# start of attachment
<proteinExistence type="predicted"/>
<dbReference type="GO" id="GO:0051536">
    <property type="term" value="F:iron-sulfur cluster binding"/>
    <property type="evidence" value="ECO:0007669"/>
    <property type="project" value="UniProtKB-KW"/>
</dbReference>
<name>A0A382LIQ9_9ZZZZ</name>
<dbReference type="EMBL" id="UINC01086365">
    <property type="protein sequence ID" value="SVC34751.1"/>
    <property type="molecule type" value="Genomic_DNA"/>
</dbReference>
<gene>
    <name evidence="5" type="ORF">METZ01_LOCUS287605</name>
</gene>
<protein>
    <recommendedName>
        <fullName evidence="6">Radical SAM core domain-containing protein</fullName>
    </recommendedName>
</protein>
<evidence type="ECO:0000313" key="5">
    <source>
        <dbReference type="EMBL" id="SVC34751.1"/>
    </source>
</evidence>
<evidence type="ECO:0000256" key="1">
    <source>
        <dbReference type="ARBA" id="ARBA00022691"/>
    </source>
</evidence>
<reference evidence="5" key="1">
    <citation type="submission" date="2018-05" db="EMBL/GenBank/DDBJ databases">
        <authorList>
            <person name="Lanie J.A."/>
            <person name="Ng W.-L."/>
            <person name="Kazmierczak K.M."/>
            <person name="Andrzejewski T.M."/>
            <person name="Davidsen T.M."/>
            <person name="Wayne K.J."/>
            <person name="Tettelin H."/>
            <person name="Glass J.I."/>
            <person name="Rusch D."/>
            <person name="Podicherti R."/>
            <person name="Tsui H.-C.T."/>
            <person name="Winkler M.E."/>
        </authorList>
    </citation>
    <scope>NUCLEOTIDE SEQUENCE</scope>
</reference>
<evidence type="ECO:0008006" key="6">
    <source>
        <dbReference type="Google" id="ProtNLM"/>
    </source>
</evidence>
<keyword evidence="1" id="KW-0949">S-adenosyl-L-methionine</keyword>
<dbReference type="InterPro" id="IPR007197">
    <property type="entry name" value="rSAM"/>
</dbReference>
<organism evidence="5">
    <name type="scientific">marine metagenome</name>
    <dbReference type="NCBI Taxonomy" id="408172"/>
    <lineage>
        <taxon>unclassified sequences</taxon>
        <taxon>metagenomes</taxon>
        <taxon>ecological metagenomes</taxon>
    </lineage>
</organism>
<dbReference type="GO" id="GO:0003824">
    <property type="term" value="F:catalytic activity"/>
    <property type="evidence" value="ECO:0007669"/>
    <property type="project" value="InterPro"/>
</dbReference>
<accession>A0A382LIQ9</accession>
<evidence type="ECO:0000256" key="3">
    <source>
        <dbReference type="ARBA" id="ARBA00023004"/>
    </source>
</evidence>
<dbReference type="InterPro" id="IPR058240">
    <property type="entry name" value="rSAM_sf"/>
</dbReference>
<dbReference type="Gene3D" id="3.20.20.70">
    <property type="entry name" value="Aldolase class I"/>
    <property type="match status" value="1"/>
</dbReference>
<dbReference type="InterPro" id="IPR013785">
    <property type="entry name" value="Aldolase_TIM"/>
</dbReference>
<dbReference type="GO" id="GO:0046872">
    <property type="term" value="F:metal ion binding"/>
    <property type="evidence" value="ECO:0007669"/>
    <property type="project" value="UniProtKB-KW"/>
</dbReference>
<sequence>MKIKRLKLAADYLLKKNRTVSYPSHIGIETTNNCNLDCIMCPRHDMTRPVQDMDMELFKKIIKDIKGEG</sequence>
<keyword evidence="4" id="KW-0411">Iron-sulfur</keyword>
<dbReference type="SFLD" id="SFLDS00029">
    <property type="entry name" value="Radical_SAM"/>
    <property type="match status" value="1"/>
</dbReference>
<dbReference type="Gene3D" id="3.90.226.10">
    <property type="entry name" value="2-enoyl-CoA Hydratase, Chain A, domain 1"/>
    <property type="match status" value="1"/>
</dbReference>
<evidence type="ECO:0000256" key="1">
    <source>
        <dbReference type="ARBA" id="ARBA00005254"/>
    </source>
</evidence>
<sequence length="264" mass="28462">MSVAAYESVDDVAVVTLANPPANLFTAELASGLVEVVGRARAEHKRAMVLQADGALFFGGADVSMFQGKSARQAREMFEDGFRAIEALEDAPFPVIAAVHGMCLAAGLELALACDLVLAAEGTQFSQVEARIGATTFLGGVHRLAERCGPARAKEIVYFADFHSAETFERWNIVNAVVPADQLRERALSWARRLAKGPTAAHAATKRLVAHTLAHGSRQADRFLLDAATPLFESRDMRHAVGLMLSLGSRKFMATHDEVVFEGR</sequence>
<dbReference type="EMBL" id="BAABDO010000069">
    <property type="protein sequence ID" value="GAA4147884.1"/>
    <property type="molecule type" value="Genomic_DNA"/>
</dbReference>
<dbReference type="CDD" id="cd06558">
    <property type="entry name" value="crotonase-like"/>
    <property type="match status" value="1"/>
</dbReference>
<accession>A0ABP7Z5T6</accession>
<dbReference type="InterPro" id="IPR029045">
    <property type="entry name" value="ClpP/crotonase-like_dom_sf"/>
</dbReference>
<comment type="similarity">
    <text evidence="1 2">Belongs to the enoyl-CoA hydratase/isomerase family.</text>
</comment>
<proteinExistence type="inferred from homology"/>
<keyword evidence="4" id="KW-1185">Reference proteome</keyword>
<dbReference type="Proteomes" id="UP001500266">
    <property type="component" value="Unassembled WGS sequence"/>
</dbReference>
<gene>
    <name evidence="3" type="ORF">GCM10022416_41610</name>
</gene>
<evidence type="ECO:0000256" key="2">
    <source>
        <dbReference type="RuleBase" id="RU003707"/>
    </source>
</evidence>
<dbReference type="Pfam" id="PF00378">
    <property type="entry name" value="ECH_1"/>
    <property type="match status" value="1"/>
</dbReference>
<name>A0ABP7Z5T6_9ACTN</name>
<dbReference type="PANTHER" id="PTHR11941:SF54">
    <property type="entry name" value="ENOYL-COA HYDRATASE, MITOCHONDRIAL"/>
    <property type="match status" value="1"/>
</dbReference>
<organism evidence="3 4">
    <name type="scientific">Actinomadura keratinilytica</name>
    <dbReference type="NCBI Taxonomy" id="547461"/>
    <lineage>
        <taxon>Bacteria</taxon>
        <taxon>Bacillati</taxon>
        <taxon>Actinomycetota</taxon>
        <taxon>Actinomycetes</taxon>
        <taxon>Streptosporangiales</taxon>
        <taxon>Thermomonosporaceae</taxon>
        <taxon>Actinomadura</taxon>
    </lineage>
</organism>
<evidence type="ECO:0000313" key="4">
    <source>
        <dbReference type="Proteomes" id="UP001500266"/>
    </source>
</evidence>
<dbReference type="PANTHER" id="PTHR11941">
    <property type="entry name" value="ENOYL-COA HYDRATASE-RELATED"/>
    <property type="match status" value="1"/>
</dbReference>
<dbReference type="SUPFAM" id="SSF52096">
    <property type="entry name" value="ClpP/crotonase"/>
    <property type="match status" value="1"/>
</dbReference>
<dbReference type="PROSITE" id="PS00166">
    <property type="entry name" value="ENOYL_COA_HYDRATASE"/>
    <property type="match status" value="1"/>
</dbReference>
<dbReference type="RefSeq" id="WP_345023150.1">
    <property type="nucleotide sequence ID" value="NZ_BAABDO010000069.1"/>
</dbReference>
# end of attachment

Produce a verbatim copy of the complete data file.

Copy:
<proteinExistence type="predicted"/>
<dbReference type="GO" id="GO:0051536">
    <property type="term" value="F:iron-sulfur cluster binding"/>
    <property type="evidence" value="ECO:0007669"/>
    <property type="project" value="UniProtKB-KW"/>
</dbReference>
<name>A0A382LIQ9_9ZZZZ</name>
<dbReference type="EMBL" id="UINC01086365">
    <property type="protein sequence ID" value="SVC34751.1"/>
    <property type="molecule type" value="Genomic_DNA"/>
</dbReference>
<gene>
    <name evidence="5" type="ORF">METZ01_LOCUS287605</name>
</gene>
<protein>
    <recommendedName>
        <fullName evidence="6">Radical SAM core domain-containing protein</fullName>
    </recommendedName>
</protein>
<evidence type="ECO:0000313" key="5">
    <source>
        <dbReference type="EMBL" id="SVC34751.1"/>
    </source>
</evidence>
<evidence type="ECO:0000256" key="1">
    <source>
        <dbReference type="ARBA" id="ARBA00022691"/>
    </source>
</evidence>
<reference evidence="5" key="1">
    <citation type="submission" date="2018-05" db="EMBL/GenBank/DDBJ databases">
        <authorList>
            <person name="Lanie J.A."/>
            <person name="Ng W.-L."/>
            <person name="Kazmierczak K.M."/>
            <person name="Andrzejewski T.M."/>
            <person name="Davidsen T.M."/>
            <person name="Wayne K.J."/>
            <person name="Tettelin H."/>
            <person name="Glass J.I."/>
            <person name="Rusch D."/>
            <person name="Podicherti R."/>
            <person name="Tsui H.-C.T."/>
            <person name="Winkler M.E."/>
        </authorList>
    </citation>
    <scope>NUCLEOTIDE SEQUENCE</scope>
</reference>
<evidence type="ECO:0008006" key="6">
    <source>
        <dbReference type="Google" id="ProtNLM"/>
    </source>
</evidence>
<keyword evidence="1" id="KW-0949">S-adenosyl-L-methionine</keyword>
<dbReference type="InterPro" id="IPR007197">
    <property type="entry name" value="rSAM"/>
</dbReference>
<organism evidence="5">
    <name type="scientific">marine metagenome</name>
    <dbReference type="NCBI Taxonomy" id="408172"/>
    <lineage>
        <taxon>unclassified sequences</taxon>
        <taxon>metagenomes</taxon>
        <taxon>ecological metagenomes</taxon>
    </lineage>
</organism>
<dbReference type="GO" id="GO:0003824">
    <property type="term" value="F:catalytic activity"/>
    <property type="evidence" value="ECO:0007669"/>
    <property type="project" value="InterPro"/>
</dbReference>
<accession>A0A382LIQ9</accession>
<evidence type="ECO:0000256" key="3">
    <source>
        <dbReference type="ARBA" id="ARBA00023004"/>
    </source>
</evidence>
<dbReference type="InterPro" id="IPR058240">
    <property type="entry name" value="rSAM_sf"/>
</dbReference>
<dbReference type="Gene3D" id="3.20.20.70">
    <property type="entry name" value="Aldolase class I"/>
    <property type="match status" value="1"/>
</dbReference>
<dbReference type="InterPro" id="IPR013785">
    <property type="entry name" value="Aldolase_TIM"/>
</dbReference>
<dbReference type="GO" id="GO:0046872">
    <property type="term" value="F:metal ion binding"/>
    <property type="evidence" value="ECO:0007669"/>
    <property type="project" value="UniProtKB-KW"/>
</dbReference>
<sequence>MKIKRLKLAADYLLKKNRTVSYPSHIGIETTNNCNLDCIMCPRHDMTRPVQDMDMELFKKIIKDIKGEG</sequence>
<keyword evidence="4" id="KW-0411">Iron-sulfur</keyword>
<dbReference type="SFLD" id="SFLDS00029">
    <property type="entry name" value="Radical_SAM"/>
    <property type="match status" value="1"/>
</dbReference>
<dbReference type="Gene3D" id="3.90.226.10">
    <property type="entry name" value="2-enoyl-CoA Hydratase, Chain A, domain 1"/>
    <property type="match status" value="1"/>
</dbReference>
<evidence type="ECO:0000256" key="1">
    <source>
        <dbReference type="ARBA" id="ARBA00005254"/>
    </source>
</evidence>
<sequence length="264" mass="28462">MSVAAYESVDDVAVVTLANPPANLFTAELASGLVEVVGRARAEHKRAMVLQADGALFFGGADVSMFQGKSARQAREMFEDGFRAIEALEDAPFPVIAAVHGMCLAAGLELALACDLVLAAEGTQFSQVEARIGATTFLGGVHRLAERCGPARAKEIVYFADFHSAETFERWNIVNAVVPADQLRERALSWARRLAKGPTAAHAATKRLVAHTLAHGSRQADRFLLDAATPLFESRDMRHAVGLMLSLGSRKFMATHDEVVFEGR</sequence>
<dbReference type="EMBL" id="BAABDO010000069">
    <property type="protein sequence ID" value="GAA4147884.1"/>
    <property type="molecule type" value="Genomic_DNA"/>
</dbReference>
<dbReference type="CDD" id="cd06558">
    <property type="entry name" value="crotonase-like"/>
    <property type="match status" value="1"/>
</dbReference>
<accession>A0ABP7Z5T6</accession>
<dbReference type="InterPro" id="IPR029045">
    <property type="entry name" value="ClpP/crotonase-like_dom_sf"/>
</dbReference>
<comment type="similarity">
    <text evidence="1 2">Belongs to the enoyl-CoA hydratase/isomerase family.</text>
</comment>
<proteinExistence type="inferred from homology"/>
<keyword evidence="4" id="KW-1185">Reference proteome</keyword>
<dbReference type="Proteomes" id="UP001500266">
    <property type="component" value="Unassembled WGS sequence"/>
</dbReference>
<gene>
    <name evidence="3" type="ORF">GCM10022416_41610</name>
</gene>
<evidence type="ECO:0000256" key="2">
    <source>
        <dbReference type="RuleBase" id="RU003707"/>
    </source>
</evidence>
<dbReference type="Pfam" id="PF00378">
    <property type="entry name" value="ECH_1"/>
    <property type="match status" value="1"/>
</dbReference>
<name>A0ABP7Z5T6_9ACTN</name>
<dbReference type="PANTHER" id="PTHR11941:SF54">
    <property type="entry name" value="ENOYL-COA HYDRATASE, MITOCHONDRIAL"/>
    <property type="match status" value="1"/>
</dbReference>
<organism evidence="3 4">
    <name type="scientific">Actinomadura keratinilytica</name>
    <dbReference type="NCBI Taxonomy" id="547461"/>
    <lineage>
        <taxon>Bacteria</taxon>
        <taxon>Bacillati</taxon>
        <taxon>Actinomycetota</taxon>
        <taxon>Actinomycetes</taxon>
        <taxon>Streptosporangiales</taxon>
        <taxon>Thermomonosporaceae</taxon>
        <taxon>Actinomadura</taxon>
    </lineage>
</organism>
<evidence type="ECO:0000313" key="4">
    <source>
        <dbReference type="Proteomes" id="UP001500266"/>
    </source>
</evidence>
<dbReference type="PANTHER" id="PTHR11941">
    <property type="entry name" value="ENOYL-COA HYDRATASE-RELATED"/>
    <property type="match status" value="1"/>
</dbReference>
<dbReference type="SUPFAM" id="SSF52096">
    <property type="entry name" value="ClpP/crotonase"/>
    <property type="match status" value="1"/>
</dbReference>
<dbReference type="PROSITE" id="PS00166">
    <property type="entry name" value="ENOYL_COA_HYDRATASE"/>
    <property type="match status" value="1"/>
</dbReference>
<dbReference type="RefSeq" id="WP_345023150.1">
    <property type="nucleotide sequence ID" value="NZ_BAABDO010000069.1"/>
</dbReference>